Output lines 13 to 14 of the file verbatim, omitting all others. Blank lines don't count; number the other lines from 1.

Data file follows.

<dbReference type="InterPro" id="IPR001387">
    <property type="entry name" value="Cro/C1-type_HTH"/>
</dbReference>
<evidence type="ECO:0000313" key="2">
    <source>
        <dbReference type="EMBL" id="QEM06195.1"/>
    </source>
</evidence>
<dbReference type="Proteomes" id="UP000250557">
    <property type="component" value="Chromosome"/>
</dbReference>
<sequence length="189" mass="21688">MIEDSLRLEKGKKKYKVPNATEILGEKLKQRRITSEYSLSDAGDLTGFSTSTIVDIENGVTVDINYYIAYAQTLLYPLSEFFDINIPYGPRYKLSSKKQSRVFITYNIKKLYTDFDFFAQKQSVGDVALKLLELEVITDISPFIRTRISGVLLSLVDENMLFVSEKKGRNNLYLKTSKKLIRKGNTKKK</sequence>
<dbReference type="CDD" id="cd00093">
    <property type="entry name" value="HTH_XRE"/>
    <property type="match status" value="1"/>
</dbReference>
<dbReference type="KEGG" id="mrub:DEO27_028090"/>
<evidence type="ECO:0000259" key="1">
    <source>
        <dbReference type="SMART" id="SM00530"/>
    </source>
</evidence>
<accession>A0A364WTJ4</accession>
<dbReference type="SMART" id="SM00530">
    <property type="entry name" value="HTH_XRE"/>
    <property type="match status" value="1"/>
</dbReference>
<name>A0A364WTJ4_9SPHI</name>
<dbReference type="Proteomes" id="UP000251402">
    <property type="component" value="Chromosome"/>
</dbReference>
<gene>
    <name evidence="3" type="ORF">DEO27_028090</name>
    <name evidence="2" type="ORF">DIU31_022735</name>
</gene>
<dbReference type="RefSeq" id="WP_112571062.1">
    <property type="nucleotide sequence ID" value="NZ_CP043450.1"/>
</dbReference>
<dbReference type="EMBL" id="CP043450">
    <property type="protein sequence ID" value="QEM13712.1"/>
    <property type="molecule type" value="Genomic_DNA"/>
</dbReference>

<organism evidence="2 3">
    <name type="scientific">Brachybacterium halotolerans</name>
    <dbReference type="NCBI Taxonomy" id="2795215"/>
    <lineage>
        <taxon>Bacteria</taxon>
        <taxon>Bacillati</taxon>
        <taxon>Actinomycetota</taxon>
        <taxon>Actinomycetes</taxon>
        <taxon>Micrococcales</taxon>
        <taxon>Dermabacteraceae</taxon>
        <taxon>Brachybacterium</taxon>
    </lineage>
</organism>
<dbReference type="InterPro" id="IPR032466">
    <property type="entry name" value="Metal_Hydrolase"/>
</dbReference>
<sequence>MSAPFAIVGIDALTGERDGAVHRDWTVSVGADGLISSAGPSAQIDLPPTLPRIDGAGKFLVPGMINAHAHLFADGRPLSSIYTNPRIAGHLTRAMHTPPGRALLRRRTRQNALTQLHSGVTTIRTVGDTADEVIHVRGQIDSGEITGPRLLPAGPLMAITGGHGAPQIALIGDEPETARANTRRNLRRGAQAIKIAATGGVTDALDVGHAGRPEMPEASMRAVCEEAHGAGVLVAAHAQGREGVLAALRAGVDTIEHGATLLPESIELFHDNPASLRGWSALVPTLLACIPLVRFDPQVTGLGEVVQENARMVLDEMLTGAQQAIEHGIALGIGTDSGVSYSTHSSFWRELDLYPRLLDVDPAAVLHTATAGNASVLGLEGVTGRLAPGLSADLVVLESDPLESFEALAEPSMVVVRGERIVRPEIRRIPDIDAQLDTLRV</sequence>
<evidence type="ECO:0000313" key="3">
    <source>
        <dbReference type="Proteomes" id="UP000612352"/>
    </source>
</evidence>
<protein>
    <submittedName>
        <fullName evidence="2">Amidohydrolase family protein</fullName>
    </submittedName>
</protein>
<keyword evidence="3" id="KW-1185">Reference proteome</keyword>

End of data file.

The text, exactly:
<dbReference type="CDD" id="cd00093">
    <property type="entry name" value="HTH_XRE"/>